Can technology help save our endangered languages?
We can now record the world’s languages at an unprecedented rate, precisely at the moment they are most threatened. What does the future hold for language in the age of digital tech? Join the conversation with Laura Welcher (The Long Now Foundation), Nick Thieberger (PARADISEC) and Paul Paton (First Languages Australia) to find out.
US linguist Dr Laura Welcher is an international guest of Melbourne Knowledge Week. In this Monday lunchtime event, Laura will discuss the groundbreaking work of the Long Now Foundation’s Rosetta Project and PanLex, which aims to translate every human word, in every language, into every other language.
Dr Welcher will also deliver the festival keynote lecture on Friday 11 May.
Laura Welcher is Director of The Long Now Foundation and is a linguist with research interests in endangered language documentation, description and revitalization, as well as the growing subdiscipline of computer-assisted linguistics. She received a Ph.D. in Linguistics from the University of California, Berkeley, where she learned first-hand the importance of creating digital language resources that last in her field research with critically endangered North American languages. Since then she has become involved with various projects in linguistics that are working towards developing standards for the creation and archiving of digital language resources and interoperable tools to support linguistic research.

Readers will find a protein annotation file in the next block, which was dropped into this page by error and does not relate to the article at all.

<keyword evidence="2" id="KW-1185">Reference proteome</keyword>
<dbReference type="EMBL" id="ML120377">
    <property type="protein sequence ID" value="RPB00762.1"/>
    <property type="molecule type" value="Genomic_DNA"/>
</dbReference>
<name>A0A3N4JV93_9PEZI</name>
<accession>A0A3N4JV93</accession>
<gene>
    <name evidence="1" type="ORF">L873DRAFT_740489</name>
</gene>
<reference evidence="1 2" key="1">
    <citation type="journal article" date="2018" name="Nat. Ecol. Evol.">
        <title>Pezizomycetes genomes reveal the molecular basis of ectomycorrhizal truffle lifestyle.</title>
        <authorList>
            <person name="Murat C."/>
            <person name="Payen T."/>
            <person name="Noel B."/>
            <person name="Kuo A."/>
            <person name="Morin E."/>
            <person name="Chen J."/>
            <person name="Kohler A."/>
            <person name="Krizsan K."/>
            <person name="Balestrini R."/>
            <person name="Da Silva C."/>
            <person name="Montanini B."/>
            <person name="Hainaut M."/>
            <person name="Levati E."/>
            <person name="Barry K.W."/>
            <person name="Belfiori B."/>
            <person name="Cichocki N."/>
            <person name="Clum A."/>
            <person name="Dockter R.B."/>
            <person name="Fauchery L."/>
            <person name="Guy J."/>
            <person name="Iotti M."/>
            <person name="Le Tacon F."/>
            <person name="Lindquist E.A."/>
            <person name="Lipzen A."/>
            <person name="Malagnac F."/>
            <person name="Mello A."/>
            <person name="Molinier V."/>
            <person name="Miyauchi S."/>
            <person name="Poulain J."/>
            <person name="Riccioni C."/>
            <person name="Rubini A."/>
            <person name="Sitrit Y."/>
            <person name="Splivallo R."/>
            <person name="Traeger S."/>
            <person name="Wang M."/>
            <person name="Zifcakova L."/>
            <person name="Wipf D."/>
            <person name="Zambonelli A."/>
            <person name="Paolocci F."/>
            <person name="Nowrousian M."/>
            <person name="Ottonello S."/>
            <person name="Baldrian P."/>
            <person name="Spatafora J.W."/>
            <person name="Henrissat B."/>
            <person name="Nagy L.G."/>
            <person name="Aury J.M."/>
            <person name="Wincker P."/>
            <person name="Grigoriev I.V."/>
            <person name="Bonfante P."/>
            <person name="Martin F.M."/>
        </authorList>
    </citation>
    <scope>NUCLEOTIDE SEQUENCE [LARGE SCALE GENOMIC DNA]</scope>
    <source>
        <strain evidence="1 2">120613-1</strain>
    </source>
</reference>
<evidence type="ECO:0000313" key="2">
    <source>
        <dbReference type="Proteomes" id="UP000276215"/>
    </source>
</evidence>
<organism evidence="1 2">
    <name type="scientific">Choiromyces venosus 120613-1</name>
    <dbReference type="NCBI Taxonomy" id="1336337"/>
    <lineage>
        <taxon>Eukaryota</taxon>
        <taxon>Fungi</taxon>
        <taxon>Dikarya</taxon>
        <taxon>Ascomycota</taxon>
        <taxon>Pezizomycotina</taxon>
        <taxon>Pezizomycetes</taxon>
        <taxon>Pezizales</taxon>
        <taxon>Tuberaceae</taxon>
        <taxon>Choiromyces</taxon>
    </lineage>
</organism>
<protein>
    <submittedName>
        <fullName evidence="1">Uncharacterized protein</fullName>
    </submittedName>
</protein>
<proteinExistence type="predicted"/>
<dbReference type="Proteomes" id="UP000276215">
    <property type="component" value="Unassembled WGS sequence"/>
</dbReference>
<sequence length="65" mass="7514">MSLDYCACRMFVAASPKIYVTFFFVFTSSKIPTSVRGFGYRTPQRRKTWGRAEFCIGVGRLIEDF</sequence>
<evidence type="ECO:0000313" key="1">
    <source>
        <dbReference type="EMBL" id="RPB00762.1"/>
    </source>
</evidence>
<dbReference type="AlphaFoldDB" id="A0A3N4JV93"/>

Associate Professor Nick Thieberger is an Australian Research Council Future Fellow at the University of Melbourne. He helped establish and is currently Director of the Pacific and Regional Archive of Digital Sources in Endangered Cultures (PARADISEC). He has worked with speakers of indigenous Australian languages since the early 1980s.
Paul Paton is an Aboriginal man from the Gunnai and Monaro tribes of south eastern Australia. He is a board member of First Languages Australia and a former Executive Officer of the Victorian Aboriginal Languages Corporation (VACL). Paul is currently Manager of the Aboriginal Partnerships and Engagement Support Unit at the Department of Environment, Land, Water and Planning.